Financial Crime Department of the Centre-right Mexican Government of President Manuel Lopez Obrador had frozen a number of bank accounts of companies alongside people blacklisted by the United States later this week over accusation of aiding the Venezuelan military-backed President Nicolas Maduro’s Government to avert the US sanctions, Chief of the Mexico’s Financial Crime Department had unveiled on Friday.
On top of that, without disclosing the details, Mexico’s Financial Intelligence Unit Chief Santiago Nieto was quoted saying in an interview with a press agency at the later part of the day that the frozen bank accounts belonged to all of those entities and individuals blacklisted by the office of USTR (United States Trade Representative), remarking the first Mexican move against the US sanction-hit Venezuela’s state-backed oil giant PDVSA.
In point of fact, latest move from Mexico came forth a day after the United States had imposed sanctions on four Mexican firms such as Joaquin, Leal Jimenez, Olga Zepeda and Veronica Esparza over accusation of plotting to avert US Sanctions on PDVSA along with Libre Abordo, Schlager and Alex Saab, arrested last week in Cape Verde, while the office of USTR was quoted saying “Saab and Leal, working with Mexico-based Libre Abordo and Schlager Business Group, brokered the re-sale of over 30 million barrels of crude oil on behalf of (Venezuela’s state-run) PDVSA”.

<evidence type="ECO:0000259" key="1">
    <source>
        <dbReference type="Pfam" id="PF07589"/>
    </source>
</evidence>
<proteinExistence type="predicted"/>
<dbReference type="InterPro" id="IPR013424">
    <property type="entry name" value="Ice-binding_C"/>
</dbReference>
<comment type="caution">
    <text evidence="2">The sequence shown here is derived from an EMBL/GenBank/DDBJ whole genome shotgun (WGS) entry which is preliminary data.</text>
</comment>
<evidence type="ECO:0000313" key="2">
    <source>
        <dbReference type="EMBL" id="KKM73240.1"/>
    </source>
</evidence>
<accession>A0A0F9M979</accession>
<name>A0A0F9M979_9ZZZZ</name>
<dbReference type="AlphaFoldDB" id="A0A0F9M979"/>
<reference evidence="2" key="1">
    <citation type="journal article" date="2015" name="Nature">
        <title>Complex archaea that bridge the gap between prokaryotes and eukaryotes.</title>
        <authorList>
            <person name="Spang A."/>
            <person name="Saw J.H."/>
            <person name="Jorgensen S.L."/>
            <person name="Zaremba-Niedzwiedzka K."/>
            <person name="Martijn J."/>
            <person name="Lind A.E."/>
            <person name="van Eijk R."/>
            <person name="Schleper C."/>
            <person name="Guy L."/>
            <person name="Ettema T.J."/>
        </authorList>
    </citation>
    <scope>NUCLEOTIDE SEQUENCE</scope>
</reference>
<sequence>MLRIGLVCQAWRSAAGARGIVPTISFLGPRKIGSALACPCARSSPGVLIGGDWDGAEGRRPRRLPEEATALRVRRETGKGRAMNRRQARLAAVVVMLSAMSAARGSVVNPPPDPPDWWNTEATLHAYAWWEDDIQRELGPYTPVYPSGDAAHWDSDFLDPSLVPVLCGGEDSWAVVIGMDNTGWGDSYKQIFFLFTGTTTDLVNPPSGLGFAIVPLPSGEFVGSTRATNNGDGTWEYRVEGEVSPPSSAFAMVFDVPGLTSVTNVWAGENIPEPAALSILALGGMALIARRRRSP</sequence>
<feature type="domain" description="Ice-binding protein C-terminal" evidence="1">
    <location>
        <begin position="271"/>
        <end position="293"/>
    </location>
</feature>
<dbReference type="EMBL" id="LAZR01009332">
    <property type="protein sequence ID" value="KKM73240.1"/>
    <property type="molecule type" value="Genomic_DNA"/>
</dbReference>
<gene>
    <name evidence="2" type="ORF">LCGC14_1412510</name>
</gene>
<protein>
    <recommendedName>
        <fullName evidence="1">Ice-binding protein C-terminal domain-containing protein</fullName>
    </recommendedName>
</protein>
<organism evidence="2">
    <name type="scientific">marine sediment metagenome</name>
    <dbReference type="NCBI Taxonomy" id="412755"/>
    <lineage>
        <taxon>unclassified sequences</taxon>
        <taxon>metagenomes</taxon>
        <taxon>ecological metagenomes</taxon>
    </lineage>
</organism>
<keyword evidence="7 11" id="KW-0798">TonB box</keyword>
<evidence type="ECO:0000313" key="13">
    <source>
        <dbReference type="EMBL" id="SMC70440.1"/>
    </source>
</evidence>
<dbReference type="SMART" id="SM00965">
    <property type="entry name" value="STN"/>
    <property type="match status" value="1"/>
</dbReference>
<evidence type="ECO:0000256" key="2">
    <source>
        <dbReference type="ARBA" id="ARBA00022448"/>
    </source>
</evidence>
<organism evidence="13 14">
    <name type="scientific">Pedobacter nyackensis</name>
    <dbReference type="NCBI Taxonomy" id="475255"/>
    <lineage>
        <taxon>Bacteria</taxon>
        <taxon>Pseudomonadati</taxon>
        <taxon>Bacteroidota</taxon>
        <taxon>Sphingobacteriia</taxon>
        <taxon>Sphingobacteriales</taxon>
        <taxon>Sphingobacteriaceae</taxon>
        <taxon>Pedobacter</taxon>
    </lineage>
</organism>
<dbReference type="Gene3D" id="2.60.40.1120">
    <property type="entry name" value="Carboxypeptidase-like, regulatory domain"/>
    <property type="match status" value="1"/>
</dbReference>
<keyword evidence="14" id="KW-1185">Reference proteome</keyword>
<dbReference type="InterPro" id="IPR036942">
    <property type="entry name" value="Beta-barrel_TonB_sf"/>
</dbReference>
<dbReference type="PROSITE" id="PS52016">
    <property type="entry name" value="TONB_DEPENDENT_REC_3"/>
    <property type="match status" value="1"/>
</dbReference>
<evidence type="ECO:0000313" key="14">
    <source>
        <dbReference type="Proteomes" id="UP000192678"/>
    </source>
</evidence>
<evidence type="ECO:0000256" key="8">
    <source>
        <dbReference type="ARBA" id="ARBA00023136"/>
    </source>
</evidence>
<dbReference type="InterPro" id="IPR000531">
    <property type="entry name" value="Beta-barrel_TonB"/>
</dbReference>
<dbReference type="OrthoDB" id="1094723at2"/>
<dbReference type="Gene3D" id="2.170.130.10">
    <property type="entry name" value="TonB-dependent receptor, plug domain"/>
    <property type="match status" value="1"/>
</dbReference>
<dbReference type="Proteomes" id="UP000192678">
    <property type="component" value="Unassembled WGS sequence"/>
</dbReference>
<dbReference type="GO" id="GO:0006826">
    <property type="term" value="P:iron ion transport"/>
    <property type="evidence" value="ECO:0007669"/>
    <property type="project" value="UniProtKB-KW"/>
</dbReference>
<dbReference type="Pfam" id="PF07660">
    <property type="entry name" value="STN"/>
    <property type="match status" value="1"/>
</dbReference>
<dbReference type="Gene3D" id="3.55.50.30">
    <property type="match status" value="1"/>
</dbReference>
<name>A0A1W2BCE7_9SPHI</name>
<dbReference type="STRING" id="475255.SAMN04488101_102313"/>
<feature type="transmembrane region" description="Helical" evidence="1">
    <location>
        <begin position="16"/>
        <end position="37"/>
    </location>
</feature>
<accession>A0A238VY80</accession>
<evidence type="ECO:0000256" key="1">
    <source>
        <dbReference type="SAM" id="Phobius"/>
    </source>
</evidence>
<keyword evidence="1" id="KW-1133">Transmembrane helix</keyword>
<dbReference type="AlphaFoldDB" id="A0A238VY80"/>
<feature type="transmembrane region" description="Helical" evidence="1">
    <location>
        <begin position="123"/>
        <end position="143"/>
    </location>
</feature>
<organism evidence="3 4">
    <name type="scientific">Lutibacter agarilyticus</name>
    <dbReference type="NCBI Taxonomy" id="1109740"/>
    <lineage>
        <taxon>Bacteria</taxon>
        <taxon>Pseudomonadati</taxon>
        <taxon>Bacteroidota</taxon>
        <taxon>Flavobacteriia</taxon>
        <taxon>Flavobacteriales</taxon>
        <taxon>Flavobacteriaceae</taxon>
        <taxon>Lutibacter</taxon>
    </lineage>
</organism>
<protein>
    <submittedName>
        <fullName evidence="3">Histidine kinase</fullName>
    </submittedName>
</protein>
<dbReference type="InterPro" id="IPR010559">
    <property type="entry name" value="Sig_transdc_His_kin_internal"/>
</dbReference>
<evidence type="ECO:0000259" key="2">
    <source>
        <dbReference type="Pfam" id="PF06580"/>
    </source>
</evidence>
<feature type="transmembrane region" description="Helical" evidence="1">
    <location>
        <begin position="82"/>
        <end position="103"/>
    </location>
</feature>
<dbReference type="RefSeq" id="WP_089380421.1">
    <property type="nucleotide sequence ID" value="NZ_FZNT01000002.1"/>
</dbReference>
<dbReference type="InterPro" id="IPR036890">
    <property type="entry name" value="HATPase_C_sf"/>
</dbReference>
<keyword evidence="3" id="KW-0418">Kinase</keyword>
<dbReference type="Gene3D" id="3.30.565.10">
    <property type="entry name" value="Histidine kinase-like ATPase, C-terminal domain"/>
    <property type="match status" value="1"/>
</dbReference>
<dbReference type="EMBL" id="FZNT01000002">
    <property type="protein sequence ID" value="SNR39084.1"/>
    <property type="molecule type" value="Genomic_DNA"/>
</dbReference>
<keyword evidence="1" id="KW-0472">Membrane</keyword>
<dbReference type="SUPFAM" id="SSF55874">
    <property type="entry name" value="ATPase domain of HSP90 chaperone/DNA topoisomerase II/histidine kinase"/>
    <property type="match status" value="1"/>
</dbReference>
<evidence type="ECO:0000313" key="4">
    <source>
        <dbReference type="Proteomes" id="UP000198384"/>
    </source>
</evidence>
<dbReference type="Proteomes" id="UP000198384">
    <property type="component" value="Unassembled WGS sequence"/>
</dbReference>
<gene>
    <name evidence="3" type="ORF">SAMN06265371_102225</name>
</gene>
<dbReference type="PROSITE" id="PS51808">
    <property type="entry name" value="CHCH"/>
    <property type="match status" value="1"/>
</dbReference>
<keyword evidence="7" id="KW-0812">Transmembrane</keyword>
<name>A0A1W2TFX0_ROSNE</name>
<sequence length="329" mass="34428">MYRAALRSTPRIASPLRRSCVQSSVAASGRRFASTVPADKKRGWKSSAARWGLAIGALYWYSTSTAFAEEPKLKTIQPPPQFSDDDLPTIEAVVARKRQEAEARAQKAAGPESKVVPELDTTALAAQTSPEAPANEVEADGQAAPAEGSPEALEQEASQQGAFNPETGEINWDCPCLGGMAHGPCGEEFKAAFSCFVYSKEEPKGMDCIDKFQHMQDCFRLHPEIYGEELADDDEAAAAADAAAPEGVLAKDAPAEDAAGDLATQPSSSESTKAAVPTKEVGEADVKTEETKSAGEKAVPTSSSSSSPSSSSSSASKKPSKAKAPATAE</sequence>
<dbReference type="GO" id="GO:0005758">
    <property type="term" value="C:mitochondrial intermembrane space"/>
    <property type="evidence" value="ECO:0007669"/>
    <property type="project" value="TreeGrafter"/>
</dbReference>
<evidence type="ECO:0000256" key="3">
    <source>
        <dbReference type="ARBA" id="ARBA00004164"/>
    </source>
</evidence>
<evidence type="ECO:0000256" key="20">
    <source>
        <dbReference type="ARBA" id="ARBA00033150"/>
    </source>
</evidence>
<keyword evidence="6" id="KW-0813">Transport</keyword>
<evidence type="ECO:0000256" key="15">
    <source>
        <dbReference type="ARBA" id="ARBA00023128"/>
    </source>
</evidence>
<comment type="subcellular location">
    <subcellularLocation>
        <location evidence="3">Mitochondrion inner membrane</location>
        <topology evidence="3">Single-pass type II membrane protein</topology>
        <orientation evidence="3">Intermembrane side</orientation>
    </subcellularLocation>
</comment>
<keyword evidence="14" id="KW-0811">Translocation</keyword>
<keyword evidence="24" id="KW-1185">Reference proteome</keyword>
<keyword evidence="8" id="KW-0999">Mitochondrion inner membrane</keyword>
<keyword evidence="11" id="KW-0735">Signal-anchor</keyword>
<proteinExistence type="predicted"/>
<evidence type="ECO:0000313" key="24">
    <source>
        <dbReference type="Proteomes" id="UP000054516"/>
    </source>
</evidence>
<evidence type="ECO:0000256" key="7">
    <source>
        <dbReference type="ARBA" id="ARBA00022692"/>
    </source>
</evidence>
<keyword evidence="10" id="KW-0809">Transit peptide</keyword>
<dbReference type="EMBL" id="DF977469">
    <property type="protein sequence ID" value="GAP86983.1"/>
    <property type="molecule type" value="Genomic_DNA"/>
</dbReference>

Aside from that, according to Thursday’s claim of the office of USTR, Libre and Schlager, both of whose accounts were frozen in Mexico on Friday, had been re-selling Venezuelan crude in the Asian markets since late-2019 under an oil-for-food treaty with the Venezuelan Government by framing the deal as a humanitarian provision.
Libre Abordo prepares legal defence as US ramps up pressure on Venezuela’s Maduro
Meanwhile, as the Trump Administration had been heightening up pressure on the military-backed Venezuelan President Nicolas Maduro in a bid to cripple the oil-rich country’s core source of revenue, adding that the Mexican company had been preparing legal defence against the latest move of Mexican intelligence, Libre Abordo said later on the day, “We are convinced that this action will contribute to ratifying the legality of all our operations.
” However, Libre Abordo had announced bankruptcy last month after losing over $90 million citing tremendous scale of US pressure.